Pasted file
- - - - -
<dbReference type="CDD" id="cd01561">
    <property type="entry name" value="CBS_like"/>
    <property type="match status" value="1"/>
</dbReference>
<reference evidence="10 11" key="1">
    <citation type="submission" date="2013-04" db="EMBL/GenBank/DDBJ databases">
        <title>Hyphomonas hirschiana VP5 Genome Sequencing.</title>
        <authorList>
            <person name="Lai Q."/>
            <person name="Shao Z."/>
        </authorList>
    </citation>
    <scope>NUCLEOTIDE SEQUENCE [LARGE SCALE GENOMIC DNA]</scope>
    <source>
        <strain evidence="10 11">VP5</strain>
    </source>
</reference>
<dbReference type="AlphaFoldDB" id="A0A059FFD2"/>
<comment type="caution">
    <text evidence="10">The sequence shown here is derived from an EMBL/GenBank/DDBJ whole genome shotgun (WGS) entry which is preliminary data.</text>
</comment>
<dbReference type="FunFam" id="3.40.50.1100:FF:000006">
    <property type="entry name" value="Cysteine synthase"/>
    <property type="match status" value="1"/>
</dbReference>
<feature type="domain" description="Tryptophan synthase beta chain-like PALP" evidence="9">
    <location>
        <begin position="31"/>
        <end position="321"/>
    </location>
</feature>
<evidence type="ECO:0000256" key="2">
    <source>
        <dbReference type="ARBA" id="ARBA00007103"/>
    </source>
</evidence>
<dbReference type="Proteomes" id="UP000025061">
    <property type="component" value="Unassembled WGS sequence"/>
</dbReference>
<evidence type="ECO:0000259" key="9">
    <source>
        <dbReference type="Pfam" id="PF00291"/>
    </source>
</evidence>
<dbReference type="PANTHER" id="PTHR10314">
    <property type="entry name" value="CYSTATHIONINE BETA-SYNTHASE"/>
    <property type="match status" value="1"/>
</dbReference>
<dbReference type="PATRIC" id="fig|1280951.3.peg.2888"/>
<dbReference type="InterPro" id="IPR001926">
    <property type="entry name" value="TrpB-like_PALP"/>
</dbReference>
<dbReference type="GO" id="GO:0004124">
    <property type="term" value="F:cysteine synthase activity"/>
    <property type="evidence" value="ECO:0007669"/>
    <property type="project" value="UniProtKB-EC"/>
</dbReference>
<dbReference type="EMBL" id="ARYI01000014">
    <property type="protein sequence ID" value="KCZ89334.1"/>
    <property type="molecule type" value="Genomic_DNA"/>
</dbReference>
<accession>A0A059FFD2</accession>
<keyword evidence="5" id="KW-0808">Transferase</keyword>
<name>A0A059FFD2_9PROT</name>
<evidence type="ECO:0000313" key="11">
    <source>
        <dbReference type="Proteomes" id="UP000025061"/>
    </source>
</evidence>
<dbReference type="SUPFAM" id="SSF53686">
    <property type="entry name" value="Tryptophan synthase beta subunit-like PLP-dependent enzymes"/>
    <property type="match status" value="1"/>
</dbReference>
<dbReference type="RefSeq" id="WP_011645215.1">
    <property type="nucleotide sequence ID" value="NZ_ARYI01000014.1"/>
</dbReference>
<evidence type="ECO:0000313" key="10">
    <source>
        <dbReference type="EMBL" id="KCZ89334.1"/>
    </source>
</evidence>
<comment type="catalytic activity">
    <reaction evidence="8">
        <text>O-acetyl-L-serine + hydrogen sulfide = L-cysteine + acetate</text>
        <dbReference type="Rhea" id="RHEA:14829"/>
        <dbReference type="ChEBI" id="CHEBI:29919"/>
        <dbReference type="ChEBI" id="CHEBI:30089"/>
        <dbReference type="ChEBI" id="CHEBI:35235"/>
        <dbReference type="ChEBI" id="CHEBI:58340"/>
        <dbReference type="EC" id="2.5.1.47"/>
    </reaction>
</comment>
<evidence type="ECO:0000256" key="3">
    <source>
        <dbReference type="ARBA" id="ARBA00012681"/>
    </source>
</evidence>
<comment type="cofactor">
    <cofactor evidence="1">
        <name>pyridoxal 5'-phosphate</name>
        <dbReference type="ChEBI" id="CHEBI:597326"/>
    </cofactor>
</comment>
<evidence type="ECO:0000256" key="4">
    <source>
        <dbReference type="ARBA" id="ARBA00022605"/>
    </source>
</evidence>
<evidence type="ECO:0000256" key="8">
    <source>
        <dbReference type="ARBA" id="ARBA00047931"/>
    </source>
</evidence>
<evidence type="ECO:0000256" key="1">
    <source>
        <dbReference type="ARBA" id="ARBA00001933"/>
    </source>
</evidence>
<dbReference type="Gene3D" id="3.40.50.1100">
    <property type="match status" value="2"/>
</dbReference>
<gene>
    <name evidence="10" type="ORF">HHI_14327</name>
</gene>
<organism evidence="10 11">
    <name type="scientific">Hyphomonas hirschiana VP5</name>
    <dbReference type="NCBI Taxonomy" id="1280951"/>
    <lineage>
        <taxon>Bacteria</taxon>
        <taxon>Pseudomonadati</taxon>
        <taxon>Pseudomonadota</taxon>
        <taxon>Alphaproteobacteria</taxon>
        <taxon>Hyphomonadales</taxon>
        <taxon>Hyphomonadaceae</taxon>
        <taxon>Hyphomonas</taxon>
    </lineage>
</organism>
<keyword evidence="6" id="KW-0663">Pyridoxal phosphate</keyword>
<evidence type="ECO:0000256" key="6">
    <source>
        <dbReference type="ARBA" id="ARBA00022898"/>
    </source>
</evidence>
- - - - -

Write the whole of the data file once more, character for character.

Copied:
<dbReference type="CDD" id="cd01561">
    <property type="entry name" value="CBS_like"/>
    <property type="match status" value="1"/>
</dbReference>
<reference evidence="10 11" key="1">
    <citation type="submission" date="2013-04" db="EMBL/GenBank/DDBJ databases">
        <title>Hyphomonas hirschiana VP5 Genome Sequencing.</title>
        <authorList>
            <person name="Lai Q."/>
            <person name="Shao Z."/>
        </authorList>
    </citation>
    <scope>NUCLEOTIDE SEQUENCE [LARGE SCALE GENOMIC DNA]</scope>
    <source>
        <strain evidence="10 11">VP5</strain>
    </source>
</reference>
<dbReference type="AlphaFoldDB" id="A0A059FFD2"/>
<comment type="caution">
    <text evidence="10">The sequence shown here is derived from an EMBL/GenBank/DDBJ whole genome shotgun (WGS) entry which is preliminary data.</text>
</comment>
<dbReference type="FunFam" id="3.40.50.1100:FF:000006">
    <property type="entry name" value="Cysteine synthase"/>
    <property type="match status" value="1"/>
</dbReference>
<feature type="domain" description="Tryptophan synthase beta chain-like PALP" evidence="9">
    <location>
        <begin position="31"/>
        <end position="321"/>
    </location>
</feature>
<evidence type="ECO:0000256" key="2">
    <source>
        <dbReference type="ARBA" id="ARBA00007103"/>
    </source>
</evidence>
<dbReference type="Proteomes" id="UP000025061">
    <property type="component" value="Unassembled WGS sequence"/>
</dbReference>
<evidence type="ECO:0000259" key="9">
    <source>
        <dbReference type="Pfam" id="PF00291"/>
    </source>
</evidence>
<dbReference type="PANTHER" id="PTHR10314">
    <property type="entry name" value="CYSTATHIONINE BETA-SYNTHASE"/>
    <property type="match status" value="1"/>
</dbReference>
<dbReference type="PATRIC" id="fig|1280951.3.peg.2888"/>
<dbReference type="InterPro" id="IPR001926">
    <property type="entry name" value="TrpB-like_PALP"/>
</dbReference>
<dbReference type="GO" id="GO:0004124">
    <property type="term" value="F:cysteine synthase activity"/>
    <property type="evidence" value="ECO:0007669"/>
    <property type="project" value="UniProtKB-EC"/>
</dbReference>
<dbReference type="EMBL" id="ARYI01000014">
    <property type="protein sequence ID" value="KCZ89334.1"/>
    <property type="molecule type" value="Genomic_DNA"/>
</dbReference>
<accession>A0A059FFD2</accession>
<keyword evidence="5" id="KW-0808">Transferase</keyword>
<name>A0A059FFD2_9PROT</name>
<evidence type="ECO:0000313" key="11">
    <source>
        <dbReference type="Proteomes" id="UP000025061"/>
    </source>
</evidence>
<dbReference type="SUPFAM" id="SSF53686">
    <property type="entry name" value="Tryptophan synthase beta subunit-like PLP-dependent enzymes"/>
    <property type="match status" value="1"/>
</dbReference>
<dbReference type="RefSeq" id="WP_011645215.1">
    <property type="nucleotide sequence ID" value="NZ_ARYI01000014.1"/>
</dbReference>
<evidence type="ECO:0000313" key="10">
    <source>
        <dbReference type="EMBL" id="KCZ89334.1"/>
    </source>
</evidence>
<comment type="catalytic activity">
    <reaction evidence="8">
        <text>O-acetyl-L-serine + hydrogen sulfide = L-cysteine + acetate</text>
        <dbReference type="Rhea" id="RHEA:14829"/>
        <dbReference type="ChEBI" id="CHEBI:29919"/>
        <dbReference type="ChEBI" id="CHEBI:30089"/>
        <dbReference type="ChEBI" id="CHEBI:35235"/>
        <dbReference type="ChEBI" id="CHEBI:58340"/>
        <dbReference type="EC" id="2.5.1.47"/>
    </reaction>
</comment>
<evidence type="ECO:0000256" key="3">
    <source>
        <dbReference type="ARBA" id="ARBA00012681"/>
    </source>
</evidence>
<comment type="cofactor">
    <cofactor evidence="1">
        <name>pyridoxal 5'-phosphate</name>
        <dbReference type="ChEBI" id="CHEBI:597326"/>
    </cofactor>
</comment>
<evidence type="ECO:0000256" key="4">
    <source>
        <dbReference type="ARBA" id="ARBA00022605"/>
    </source>
</evidence>
<evidence type="ECO:0000256" key="8">
    <source>
        <dbReference type="ARBA" id="ARBA00047931"/>
    </source>
</evidence>
<evidence type="ECO:0000256" key="1">
    <source>
        <dbReference type="ARBA" id="ARBA00001933"/>
    </source>
</evidence>
<dbReference type="Gene3D" id="3.40.50.1100">
    <property type="match status" value="2"/>
</dbReference>
<gene>
    <name evidence="10" type="ORF">HHI_14327</name>
</gene>
<organism evidence="10 11">
    <name type="scientific">Hyphomonas hirschiana VP5</name>
    <dbReference type="NCBI Taxonomy" id="1280951"/>
    <lineage>
        <taxon>Bacteria</taxon>
        <taxon>Pseudomonadati</taxon>
        <taxon>Pseudomonadota</taxon>
        <taxon>Alphaproteobacteria</taxon>
        <taxon>Hyphomonadales</taxon>
        <taxon>Hyphomonadaceae</taxon>
        <taxon>Hyphomonas</taxon>
    </lineage>
</organism>
<keyword evidence="6" id="KW-0663">Pyridoxal phosphate</keyword>
<evidence type="ECO:0000256" key="6">
    <source>
        <dbReference type="ARBA" id="ARBA00022898"/>
    </source>
</evidence>